The Texas A&M University System, with its 11 universities and eight state agencies, supports a robust research enterprise, including scores of U.S. Department of Defense and U.S. Department of Energy projects.
The National Labs Office is expanding the network between academia and the national labs. Projects range from Texas A&M University and Los Alamos National Laboratory researchers collaborating to produce radioactive isotopes — which could improve future cancer treatments — to studying advanced reactor structural materials under extreme radiation conditions to improve the materials used for building reactor cores.
The Texas A&M System understands the complexities and requirements of meeting federal requirements for securing sensitive research. The Research Security Office serves all system principal investigators and project collaborators to ensure full compliance to all applicable laws, regulations and requirements.
The Research Security Office has received national recognition through its effective operating model of four primary functions: capabilities and services, internal and external stakeholder priorities and associated federal requirements. We were recognized with the Colonel James S. Cogswell Award for Industrial Security Excellence by the Defense Counterintelligence and Security Agency in 2015 and again in 2020. In 2019, then-FBI director Christopher Wray acknowledged Texas A&M by name before the U.S. Senate Judiciary Committee for its extra measures to protect sensitive information and intellectual property. No other academic institution has received this recognition twice.
From safeguarding classified information through the National Industrial Security Program to securing controlled unclassified information, the Texas A&M System Research Security Office has demonstrated its ability to protect critical intellectual property through its effective operating model: management and oversight, compliance, IT operations and security operations.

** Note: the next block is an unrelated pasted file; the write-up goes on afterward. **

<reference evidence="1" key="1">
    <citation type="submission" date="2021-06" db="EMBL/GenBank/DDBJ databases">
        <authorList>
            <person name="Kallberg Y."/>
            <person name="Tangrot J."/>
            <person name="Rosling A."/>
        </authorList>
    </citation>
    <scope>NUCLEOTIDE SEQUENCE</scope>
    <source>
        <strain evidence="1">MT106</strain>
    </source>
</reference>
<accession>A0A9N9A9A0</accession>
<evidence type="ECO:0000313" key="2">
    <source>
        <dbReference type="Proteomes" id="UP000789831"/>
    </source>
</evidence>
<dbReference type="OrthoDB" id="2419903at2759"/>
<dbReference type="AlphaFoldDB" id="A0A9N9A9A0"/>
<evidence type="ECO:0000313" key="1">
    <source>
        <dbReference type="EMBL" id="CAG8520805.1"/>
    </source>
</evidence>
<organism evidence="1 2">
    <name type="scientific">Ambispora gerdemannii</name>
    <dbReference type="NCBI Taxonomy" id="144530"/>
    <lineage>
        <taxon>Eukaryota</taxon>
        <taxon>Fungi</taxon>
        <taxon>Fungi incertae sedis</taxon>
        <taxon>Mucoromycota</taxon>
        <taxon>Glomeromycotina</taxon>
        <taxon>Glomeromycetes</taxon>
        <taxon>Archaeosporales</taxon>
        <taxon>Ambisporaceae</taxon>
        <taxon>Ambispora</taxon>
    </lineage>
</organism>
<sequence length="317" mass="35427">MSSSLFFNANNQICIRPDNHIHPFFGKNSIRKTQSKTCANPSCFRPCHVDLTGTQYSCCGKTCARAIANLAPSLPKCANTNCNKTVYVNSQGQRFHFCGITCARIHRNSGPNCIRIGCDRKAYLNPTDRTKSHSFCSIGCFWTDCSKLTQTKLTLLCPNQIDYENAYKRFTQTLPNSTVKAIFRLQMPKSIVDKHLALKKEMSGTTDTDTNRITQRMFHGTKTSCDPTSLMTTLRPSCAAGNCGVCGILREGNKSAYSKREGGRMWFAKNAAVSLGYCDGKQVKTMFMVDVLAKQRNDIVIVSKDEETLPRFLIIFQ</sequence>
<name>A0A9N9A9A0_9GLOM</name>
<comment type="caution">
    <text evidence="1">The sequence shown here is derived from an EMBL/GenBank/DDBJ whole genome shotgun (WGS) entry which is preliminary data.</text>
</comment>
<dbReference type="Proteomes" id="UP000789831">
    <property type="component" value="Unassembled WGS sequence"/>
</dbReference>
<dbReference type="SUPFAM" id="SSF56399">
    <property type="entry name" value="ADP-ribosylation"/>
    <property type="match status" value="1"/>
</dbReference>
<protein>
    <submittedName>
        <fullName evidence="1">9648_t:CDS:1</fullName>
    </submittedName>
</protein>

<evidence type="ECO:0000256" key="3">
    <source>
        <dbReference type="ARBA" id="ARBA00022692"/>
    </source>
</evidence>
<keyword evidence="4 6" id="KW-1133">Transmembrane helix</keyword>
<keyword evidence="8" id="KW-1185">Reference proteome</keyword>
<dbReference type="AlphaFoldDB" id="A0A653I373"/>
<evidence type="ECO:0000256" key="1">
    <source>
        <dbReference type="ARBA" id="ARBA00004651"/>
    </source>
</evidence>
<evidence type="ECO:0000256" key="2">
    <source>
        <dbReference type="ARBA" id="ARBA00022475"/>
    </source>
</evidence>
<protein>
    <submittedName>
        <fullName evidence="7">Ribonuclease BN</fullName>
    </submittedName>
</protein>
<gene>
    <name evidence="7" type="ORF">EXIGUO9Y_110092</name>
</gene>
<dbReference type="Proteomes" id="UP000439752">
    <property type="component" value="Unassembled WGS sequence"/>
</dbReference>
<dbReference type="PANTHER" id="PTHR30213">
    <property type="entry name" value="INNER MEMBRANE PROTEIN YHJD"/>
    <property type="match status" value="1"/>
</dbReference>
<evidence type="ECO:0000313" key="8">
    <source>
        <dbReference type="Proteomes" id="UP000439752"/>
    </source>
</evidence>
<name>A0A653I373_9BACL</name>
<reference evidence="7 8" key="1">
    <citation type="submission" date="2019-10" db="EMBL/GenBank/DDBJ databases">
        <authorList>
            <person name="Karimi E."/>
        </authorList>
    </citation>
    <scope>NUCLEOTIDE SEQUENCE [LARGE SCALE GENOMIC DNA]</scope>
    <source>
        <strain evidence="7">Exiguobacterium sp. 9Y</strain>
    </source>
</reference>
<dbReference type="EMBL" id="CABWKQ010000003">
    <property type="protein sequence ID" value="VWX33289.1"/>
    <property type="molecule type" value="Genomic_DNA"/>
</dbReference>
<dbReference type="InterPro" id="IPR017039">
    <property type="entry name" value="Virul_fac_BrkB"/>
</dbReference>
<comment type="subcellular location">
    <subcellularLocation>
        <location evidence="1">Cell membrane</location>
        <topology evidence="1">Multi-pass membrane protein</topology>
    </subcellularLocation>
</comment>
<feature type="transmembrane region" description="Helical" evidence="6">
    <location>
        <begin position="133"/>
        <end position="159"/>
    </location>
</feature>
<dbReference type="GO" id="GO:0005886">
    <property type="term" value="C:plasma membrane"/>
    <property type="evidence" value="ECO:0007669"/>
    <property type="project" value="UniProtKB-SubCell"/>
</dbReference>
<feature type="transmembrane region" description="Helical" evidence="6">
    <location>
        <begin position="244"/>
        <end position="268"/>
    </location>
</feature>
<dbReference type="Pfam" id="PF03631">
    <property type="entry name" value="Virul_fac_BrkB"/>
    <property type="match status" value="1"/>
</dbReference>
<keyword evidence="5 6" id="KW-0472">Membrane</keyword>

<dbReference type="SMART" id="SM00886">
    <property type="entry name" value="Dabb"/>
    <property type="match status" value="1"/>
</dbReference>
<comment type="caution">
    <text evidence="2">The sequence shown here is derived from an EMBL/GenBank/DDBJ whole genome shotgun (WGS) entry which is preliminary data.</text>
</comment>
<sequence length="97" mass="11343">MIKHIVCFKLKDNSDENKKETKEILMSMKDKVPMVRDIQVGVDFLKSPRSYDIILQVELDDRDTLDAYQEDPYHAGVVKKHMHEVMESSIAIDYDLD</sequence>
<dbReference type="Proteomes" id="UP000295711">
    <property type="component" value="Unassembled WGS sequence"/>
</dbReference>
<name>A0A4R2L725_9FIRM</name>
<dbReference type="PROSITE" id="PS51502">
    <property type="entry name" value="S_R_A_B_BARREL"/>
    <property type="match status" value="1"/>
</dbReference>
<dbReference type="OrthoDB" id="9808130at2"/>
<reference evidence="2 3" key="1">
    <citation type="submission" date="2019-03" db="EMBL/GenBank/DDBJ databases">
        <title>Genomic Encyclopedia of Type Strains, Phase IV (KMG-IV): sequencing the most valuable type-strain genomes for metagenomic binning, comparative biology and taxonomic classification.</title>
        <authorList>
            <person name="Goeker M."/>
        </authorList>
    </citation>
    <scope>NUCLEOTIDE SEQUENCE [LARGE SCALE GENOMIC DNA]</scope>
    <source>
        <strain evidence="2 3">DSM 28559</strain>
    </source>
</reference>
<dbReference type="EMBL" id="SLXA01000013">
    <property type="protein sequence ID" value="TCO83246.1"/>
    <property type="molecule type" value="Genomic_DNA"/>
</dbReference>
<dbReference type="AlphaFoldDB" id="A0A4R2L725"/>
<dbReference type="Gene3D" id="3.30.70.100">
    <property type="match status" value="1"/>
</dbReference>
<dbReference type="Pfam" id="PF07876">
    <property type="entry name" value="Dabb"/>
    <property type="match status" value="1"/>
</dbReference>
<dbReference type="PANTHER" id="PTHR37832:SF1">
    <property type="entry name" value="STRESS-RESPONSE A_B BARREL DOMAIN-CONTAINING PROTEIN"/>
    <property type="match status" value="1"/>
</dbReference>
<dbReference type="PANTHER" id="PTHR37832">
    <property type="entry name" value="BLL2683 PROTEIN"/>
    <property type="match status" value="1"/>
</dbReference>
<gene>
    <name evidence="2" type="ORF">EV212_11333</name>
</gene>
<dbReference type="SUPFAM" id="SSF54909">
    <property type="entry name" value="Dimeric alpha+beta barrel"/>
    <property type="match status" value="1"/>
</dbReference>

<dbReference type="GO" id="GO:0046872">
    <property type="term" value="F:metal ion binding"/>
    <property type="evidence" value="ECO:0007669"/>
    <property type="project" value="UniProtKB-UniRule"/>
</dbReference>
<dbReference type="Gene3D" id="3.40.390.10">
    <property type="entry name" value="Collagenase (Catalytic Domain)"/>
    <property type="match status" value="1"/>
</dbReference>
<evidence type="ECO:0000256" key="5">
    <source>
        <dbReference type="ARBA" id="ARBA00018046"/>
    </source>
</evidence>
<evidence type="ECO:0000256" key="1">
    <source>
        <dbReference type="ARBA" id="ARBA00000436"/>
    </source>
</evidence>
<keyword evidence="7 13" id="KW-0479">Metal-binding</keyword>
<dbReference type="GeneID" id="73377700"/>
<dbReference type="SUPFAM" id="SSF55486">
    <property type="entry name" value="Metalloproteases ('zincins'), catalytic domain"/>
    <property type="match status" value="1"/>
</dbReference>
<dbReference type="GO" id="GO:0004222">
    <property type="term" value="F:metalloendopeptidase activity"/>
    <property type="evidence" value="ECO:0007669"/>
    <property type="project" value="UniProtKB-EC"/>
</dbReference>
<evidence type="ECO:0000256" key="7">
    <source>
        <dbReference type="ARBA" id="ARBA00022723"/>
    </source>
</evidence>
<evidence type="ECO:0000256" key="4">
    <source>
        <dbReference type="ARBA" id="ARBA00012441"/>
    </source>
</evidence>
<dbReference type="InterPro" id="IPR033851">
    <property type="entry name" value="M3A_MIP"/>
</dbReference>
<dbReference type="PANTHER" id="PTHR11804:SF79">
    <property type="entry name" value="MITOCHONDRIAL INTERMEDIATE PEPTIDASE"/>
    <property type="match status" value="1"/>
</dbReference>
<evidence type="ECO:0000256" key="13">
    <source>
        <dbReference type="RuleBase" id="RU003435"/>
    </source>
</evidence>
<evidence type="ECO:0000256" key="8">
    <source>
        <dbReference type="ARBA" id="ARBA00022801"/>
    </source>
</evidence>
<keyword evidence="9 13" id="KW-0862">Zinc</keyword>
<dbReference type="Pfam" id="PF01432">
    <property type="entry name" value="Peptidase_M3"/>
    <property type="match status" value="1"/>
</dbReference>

The Texas A&M System is committed to upholding the highest ethical standards and conduct regarding export control laws and regulations. While complying with applicable export control laws, the Texas A&M System recognizes the necessity of maintaining an open research environment, while balancing mitigation procedures to protect the interests of the United States.
The Research Security Office enables principal investigators and their collaborators to maintain federal funding while decreasing the administrative and technical burden imposed by these requirements, and has deployed a Secure Computing Enclave for the Texas A&M System.
The Research Security Office is fully capable of managing all aspects of the security clearance process and classified research. The A&M System has participated in the National Industrial Security Program since 1974 and is a cleared defense contractor.
For more information, contact the Research Security Office.
National Nuclear Security Administration Stewardship Science Academic Alliances
The National Nuclear Security Administration (NNSA) Office of Experimental Sciences funds research through the Stewardship Science Academic Alliances (SSAA) Program at Texas A&M University through the Center for Excellence in Nuclear Training and University-Based Research (CENTAUR) and the Center for Research Excellence on Dynamically Deformed Solids (CREDDS) to support state-of-the-art research in the areas of fundamental physical science and technology of relevance to the Stockpile Stewardship Program mission.
The Texas A&M University System has a network of facilities for use in conducting cutting edge national security research. Below, we highlight just a few of our facilities actively being utilized in collaboration with NNSA.
The Cyclotron Institute facility operates a K500 superconducting cyclotron and its advanced electron cyclotron resonance ion sources. Together, these provide a powerful arsenal of intermediate-energy projectiles for use in both fundamental and applied studies.
Currently funded projects from the U.S. Department of Energy include processing activities to develop advanced nuclear fuels for burning transuranic radionuclides and radioactive waste forms for isolating fission products.
A joint center of Texas A&M University and the Texas A&M Engineering Experiment Station, the Center for Large-Scale Scientific Simulations has access to various computing clusters at Texas A&M University, including the HYDRA IBM p5-575 Cluster, as well as various massively parallel computers at Lawrence Livermore National Laboratory.
The Accelerator Laboratory is one of the largest university ion irradiation facilities in the U.S. A total of five accelerators are able to deliver virtually all ions in the elemental table with ion energy from a few hundred electron volts (eVs) to a few mega electron volts (MeVs).